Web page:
6. Use the hand pump to refill the transmission with the recommended amount of fresh fluid, placing the pump’s exit hose into the fill hole. When you see fluid coming out of the fill hole, it should be full.
  7. Replace the fill plug. Replace the washer if appropriate, and then tighten it to the proper specs.
  8. Clean up any excess fluid and lower the car.
  9. Dispose of the old transmission fluid properly, according to your local requirements. Many auto parts stores will recycle the used fluids for you – call around or search online.

Bonus Content: Transmission Flush

Do you need to have your automatic transmission flushed?

In the course of finding the right place to have your automatic transmission fluid changed (if you’re not going the DIY route), you may be told that instead of having your automatic transmission fluid changed, you need to have it “flushed.” What does that mean?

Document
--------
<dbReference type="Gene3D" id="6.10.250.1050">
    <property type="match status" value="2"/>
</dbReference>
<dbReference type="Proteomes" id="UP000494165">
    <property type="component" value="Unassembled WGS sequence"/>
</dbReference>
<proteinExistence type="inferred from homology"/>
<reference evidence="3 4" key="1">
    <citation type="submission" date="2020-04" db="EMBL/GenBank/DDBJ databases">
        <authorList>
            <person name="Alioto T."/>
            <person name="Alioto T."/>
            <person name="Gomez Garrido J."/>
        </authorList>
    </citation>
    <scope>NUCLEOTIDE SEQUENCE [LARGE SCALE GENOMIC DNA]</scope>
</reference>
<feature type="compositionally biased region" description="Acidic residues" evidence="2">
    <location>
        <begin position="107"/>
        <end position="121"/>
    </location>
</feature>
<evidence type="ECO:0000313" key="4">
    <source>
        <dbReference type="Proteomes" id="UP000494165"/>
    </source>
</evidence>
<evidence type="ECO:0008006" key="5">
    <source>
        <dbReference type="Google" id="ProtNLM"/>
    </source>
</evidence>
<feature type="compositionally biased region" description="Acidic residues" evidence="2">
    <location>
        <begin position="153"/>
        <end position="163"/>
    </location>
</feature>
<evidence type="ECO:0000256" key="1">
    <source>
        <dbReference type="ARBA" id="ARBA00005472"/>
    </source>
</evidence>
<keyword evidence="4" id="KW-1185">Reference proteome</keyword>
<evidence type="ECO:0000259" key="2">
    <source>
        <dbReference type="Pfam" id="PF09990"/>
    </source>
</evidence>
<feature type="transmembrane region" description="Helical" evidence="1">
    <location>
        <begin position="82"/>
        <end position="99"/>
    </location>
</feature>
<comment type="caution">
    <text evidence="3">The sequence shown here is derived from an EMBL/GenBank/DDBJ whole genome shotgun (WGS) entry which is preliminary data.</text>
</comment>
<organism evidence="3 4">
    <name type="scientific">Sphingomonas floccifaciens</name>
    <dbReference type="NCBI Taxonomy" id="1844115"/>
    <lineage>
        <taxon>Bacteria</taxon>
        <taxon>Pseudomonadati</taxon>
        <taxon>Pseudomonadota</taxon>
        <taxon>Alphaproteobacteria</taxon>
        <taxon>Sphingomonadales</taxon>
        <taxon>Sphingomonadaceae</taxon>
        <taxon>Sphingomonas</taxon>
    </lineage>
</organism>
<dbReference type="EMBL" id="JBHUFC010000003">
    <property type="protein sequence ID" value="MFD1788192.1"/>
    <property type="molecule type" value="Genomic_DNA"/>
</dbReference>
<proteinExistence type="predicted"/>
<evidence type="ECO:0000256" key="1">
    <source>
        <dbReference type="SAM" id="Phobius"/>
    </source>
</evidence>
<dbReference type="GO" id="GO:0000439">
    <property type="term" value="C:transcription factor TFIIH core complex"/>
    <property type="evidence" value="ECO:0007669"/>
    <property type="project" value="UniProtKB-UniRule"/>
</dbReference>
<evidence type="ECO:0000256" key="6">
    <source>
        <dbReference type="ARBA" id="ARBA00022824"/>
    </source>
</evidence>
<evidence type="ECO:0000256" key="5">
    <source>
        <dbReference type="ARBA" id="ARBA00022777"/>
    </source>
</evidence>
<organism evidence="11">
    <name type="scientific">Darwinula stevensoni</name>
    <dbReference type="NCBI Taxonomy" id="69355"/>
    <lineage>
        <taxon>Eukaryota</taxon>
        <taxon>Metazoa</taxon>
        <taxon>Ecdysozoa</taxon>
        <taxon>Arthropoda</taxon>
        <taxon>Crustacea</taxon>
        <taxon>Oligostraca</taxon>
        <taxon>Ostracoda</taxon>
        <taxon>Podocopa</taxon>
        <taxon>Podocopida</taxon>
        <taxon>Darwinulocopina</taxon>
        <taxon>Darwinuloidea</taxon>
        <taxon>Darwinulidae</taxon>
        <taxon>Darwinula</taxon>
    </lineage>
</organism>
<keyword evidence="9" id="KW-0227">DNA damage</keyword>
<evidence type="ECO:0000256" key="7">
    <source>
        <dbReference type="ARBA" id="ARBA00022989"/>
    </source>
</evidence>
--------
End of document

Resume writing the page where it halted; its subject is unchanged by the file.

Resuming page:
Transmission flushing is a recent invention

Before the 1990s, there was no such thing as automatic transmission flushing. The only servicing procedure was the traditional way, as we have described it above. Drop the pan, drain the old fluid out, inspect the contents of the pan, replace the filter and gasket, clean and reattach the pan, and refill with new fluid. This worked just fine – until the flushing machine was invented.

Flushing means profits – at your expense

These expensive machines were sold to repair shops of all types, with promises of big profits for the shop owners. Instead of doing things the tried-and-true traditional way, shops could now hook up the machine, use high pressure (and sometimes a cleaning solution) to clean out the old fluid and any other debris, and refill your transmission with fresh fluid. Using the flushing machine requires much less of a mechanic’s expensive time, and the shop can charge the customer a premium for the service. What’s wrong with that? Here’s what: